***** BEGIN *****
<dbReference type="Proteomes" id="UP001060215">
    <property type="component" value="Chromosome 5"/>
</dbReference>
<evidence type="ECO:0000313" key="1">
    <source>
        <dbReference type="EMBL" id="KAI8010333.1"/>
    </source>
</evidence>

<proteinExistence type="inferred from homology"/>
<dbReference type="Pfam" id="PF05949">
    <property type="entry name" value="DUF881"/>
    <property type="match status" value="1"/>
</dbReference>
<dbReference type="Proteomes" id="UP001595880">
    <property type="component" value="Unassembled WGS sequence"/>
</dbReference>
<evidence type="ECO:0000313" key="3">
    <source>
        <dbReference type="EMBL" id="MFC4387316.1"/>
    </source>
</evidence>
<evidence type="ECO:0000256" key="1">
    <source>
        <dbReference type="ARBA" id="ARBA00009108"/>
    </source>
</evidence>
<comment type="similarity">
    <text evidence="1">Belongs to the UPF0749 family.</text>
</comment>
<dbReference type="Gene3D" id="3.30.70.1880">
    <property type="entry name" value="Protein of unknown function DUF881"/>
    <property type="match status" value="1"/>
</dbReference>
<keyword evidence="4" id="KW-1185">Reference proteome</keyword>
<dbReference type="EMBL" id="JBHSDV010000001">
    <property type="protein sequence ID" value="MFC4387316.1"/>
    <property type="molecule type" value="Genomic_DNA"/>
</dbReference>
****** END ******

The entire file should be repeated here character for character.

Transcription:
<dbReference type="Proteomes" id="UP001060215">
    <property type="component" value="Chromosome 5"/>
</dbReference>
<evidence type="ECO:0000313" key="1">
    <source>
        <dbReference type="EMBL" id="KAI8010333.1"/>
    </source>
</evidence>

<proteinExistence type="inferred from homology"/>
<dbReference type="Pfam" id="PF05949">
    <property type="entry name" value="DUF881"/>
    <property type="match status" value="1"/>
</dbReference>
<dbReference type="Proteomes" id="UP001595880">
    <property type="component" value="Unassembled WGS sequence"/>
</dbReference>
<evidence type="ECO:0000313" key="3">
    <source>
        <dbReference type="EMBL" id="MFC4387316.1"/>
    </source>
</evidence>
<evidence type="ECO:0000256" key="1">
    <source>
        <dbReference type="ARBA" id="ARBA00009108"/>
    </source>
</evidence>
<comment type="similarity">
    <text evidence="1">Belongs to the UPF0749 family.</text>
</comment>
<dbReference type="Gene3D" id="3.30.70.1880">
    <property type="entry name" value="Protein of unknown function DUF881"/>
    <property type="match status" value="1"/>
</dbReference>
<keyword evidence="4" id="KW-1185">Reference proteome</keyword>
<dbReference type="EMBL" id="JBHSDV010000001">
    <property type="protein sequence ID" value="MFC4387316.1"/>
    <property type="molecule type" value="Genomic_DNA"/>
</dbReference>